Art History Thursday - Minimalism

Minimalism (from the late 50's to 70's) is characterized by a few key elements. Minimalism was...

*Anti-illusionism. Minimalism takes this characteristic of modern art further than any other movement thus far. Anti-illusionism was about looking at paint, canvas, and objects for what they really were. It was a focus on flatness and the confines of an art piece and not alluding to what was beyond that.

*Anti-composition. Minimalist didn't worry about achieving an interesting or unexpected balance and tension, instead there was a focus on repetition and displaying things one right after another.

*Embracing of pre-made materials and fabrication. The artist could act as more of a designer only.

*Shifting awareness from the piece of artwork to the context of the art work, the space surrounding it, and the viewer.

*Avoidance of evidence of the artist's hand or touch in the works.

Below is Frank Stella's Die Fahne Hoch!, 1959. Notice the Minimalist characteristics of anti-composition with the geometric layout and repetition of his lines. It is also very anti-illusionist as the lines of the painting accentuate the rectangular shape of the canvas. The idea is to look at the surface only and nothing beyond that; the viewer gets everything that is intended by just focusing on the surface.

Below is Carl Andre's 144 Pieces of Magnesium, 1969. In the minimalist movement art was taken of the "pedestal" and often plunked right down on the floor, into the space of the viewer, causing the viewer to be more aware of the spatial relationship between himself and the art. This piece was meant to be walked on causing the viewer to become aware of the body's visceral knowledge. In this case, Andre helps demonstrate that our bodies can tell the difference when we walk on different surfaces (e.g. wood flooring vs. magnesium). There is also a clear focus on anti-composition, fabrication, and the vibe that the artist's hand and touch are far removed from this work (because of it's stark quality and the precise lines and lay out).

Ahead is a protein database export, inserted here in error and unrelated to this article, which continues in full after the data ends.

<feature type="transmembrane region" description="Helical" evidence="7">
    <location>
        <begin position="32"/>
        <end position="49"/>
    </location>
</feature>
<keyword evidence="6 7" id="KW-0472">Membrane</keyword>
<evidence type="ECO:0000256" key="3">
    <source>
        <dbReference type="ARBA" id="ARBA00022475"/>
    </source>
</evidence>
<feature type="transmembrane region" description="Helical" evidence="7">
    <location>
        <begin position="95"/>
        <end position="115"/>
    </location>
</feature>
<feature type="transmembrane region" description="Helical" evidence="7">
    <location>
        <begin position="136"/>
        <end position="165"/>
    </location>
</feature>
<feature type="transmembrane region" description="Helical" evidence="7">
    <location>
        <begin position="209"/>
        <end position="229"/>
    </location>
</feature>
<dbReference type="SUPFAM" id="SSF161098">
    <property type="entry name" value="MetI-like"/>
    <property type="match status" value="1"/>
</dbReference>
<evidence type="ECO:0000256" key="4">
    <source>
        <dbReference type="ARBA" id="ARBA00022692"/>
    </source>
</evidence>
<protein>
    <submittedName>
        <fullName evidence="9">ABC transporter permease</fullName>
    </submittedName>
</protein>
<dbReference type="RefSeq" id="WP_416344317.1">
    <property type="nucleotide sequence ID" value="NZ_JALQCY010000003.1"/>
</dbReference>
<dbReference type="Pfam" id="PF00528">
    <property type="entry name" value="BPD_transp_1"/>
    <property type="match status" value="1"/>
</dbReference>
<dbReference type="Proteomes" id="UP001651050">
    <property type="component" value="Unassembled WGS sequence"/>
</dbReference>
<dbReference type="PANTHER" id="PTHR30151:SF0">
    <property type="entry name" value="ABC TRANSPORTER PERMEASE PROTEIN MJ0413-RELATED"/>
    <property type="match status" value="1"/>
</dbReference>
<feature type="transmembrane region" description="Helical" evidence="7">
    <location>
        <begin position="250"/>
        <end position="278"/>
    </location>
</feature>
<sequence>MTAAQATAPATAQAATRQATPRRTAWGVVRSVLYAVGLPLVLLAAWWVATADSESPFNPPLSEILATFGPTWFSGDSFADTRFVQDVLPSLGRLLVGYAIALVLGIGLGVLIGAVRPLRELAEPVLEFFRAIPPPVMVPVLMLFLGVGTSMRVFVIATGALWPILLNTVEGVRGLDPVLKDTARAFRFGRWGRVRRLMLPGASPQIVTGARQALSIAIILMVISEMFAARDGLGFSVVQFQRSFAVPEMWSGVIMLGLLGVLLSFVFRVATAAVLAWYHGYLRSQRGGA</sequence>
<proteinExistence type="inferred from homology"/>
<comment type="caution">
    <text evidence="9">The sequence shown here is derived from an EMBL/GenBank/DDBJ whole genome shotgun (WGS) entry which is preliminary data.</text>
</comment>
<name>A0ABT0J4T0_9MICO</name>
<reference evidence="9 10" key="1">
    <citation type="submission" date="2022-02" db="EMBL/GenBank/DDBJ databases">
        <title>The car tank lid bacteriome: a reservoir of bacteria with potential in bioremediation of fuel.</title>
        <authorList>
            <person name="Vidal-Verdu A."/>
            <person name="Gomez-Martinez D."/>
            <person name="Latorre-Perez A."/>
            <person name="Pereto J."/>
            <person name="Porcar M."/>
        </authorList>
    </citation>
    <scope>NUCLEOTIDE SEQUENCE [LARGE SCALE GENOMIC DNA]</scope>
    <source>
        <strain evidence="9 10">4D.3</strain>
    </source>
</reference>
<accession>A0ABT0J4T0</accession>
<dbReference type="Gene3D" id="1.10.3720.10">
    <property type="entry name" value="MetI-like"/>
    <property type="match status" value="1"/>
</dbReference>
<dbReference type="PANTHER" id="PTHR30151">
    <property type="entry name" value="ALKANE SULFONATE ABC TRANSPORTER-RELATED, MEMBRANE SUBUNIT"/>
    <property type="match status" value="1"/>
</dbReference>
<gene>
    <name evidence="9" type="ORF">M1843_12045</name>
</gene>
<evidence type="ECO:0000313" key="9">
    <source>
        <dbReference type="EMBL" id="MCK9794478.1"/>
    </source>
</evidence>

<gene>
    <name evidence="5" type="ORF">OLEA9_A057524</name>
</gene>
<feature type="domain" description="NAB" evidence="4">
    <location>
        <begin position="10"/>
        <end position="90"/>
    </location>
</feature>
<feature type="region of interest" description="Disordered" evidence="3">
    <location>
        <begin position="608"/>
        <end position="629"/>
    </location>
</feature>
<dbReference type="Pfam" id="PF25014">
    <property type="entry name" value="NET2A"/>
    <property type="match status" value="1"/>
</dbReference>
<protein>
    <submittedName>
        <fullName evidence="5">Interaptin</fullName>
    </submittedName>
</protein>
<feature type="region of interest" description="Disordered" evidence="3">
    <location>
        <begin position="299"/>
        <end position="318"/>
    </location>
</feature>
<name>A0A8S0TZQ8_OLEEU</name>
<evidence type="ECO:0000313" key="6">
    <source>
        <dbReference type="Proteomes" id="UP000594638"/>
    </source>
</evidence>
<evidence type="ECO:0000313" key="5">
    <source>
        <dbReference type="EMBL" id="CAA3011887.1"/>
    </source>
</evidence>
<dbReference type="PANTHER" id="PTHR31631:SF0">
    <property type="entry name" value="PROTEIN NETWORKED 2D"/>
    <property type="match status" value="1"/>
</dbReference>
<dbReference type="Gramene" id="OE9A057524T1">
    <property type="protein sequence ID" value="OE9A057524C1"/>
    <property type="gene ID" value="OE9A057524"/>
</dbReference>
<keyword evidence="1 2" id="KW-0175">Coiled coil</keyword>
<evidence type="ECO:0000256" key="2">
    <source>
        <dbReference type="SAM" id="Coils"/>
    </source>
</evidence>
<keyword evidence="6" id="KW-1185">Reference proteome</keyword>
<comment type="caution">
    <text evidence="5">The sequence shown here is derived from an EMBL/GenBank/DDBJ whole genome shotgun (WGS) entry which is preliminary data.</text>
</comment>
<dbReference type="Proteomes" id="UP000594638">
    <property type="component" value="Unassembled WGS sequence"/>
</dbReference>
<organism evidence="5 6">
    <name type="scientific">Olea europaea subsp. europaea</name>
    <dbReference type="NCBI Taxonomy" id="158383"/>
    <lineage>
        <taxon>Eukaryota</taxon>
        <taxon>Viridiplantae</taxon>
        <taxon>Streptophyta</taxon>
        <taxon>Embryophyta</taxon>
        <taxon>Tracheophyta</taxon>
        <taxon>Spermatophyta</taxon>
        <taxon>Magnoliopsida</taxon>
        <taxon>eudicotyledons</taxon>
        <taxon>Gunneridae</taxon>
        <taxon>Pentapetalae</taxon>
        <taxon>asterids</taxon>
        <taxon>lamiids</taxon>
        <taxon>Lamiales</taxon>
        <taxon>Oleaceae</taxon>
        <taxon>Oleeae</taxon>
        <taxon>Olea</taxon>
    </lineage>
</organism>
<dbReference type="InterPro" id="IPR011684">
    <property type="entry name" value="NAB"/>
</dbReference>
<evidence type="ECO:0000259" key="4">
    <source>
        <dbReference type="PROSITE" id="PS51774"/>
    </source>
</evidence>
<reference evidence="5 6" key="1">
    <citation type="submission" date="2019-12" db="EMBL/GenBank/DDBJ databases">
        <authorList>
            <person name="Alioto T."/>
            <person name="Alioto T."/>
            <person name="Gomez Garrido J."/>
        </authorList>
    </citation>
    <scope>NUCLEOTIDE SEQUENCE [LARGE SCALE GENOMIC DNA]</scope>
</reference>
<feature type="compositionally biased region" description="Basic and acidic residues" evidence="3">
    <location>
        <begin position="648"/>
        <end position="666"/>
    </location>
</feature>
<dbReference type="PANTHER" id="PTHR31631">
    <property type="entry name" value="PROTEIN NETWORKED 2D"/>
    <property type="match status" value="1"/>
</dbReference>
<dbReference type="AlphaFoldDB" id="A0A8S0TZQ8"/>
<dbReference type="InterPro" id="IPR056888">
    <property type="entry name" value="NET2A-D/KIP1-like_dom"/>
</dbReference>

The installation below demonstrates how artist Flavin uses light to emphasize space and spacial relationships, making the art about the space surrounding the work and the space between the work and the viewer more important than the work itself. Also an emphasis on fabrication and anti-composition.

There's so much more I could post on Minimalism, but for the sake of time I wanted to just give a brief introduction. I think it's really fascinating to see the shifts from one movement in Modern art to another and the reasons and feelings behind it all. Every Thursday it's always something new and I love it!

Wednesday, November 10, 2010

Source LA

I was at the LA Mart with some of my clients today and was conveniently able to take a sneak peak at Source LA happening on the 12th floor. Things were still being moved in and moved around and the walls were still being painted, but from what I saw it's going to be pretty cool.

So what is Source LA exactly? It's "a fresh, gallery-inspired collection of custom design furnishings, unique home fashions and accessories, hand-crafted objects, and original works of art from the region’s most progressive interior product designers, artists and craftsmen emerging on the cutting-edge of California design."

Head over to the opening reception happening tomorrow, November 11 from 6-9 pm (RSVP to 213.763.5813 or, or stop by anytime from now until January 11, 2011.

Below are some of my high quality iPhone photos of Source LA in progress.

Tuesday, November 9, 2010

Joan Mitchell - The Last Decade

I seriously can not wait for this! The Last Decade will feature 14 paintings from the last ten years of Joan Mitchell's life. The opening reception is this Saturday, November 13th, from 3 to 5 pm.

Now go get cultured!

You can find more info on the Gagosian Gallery website, here.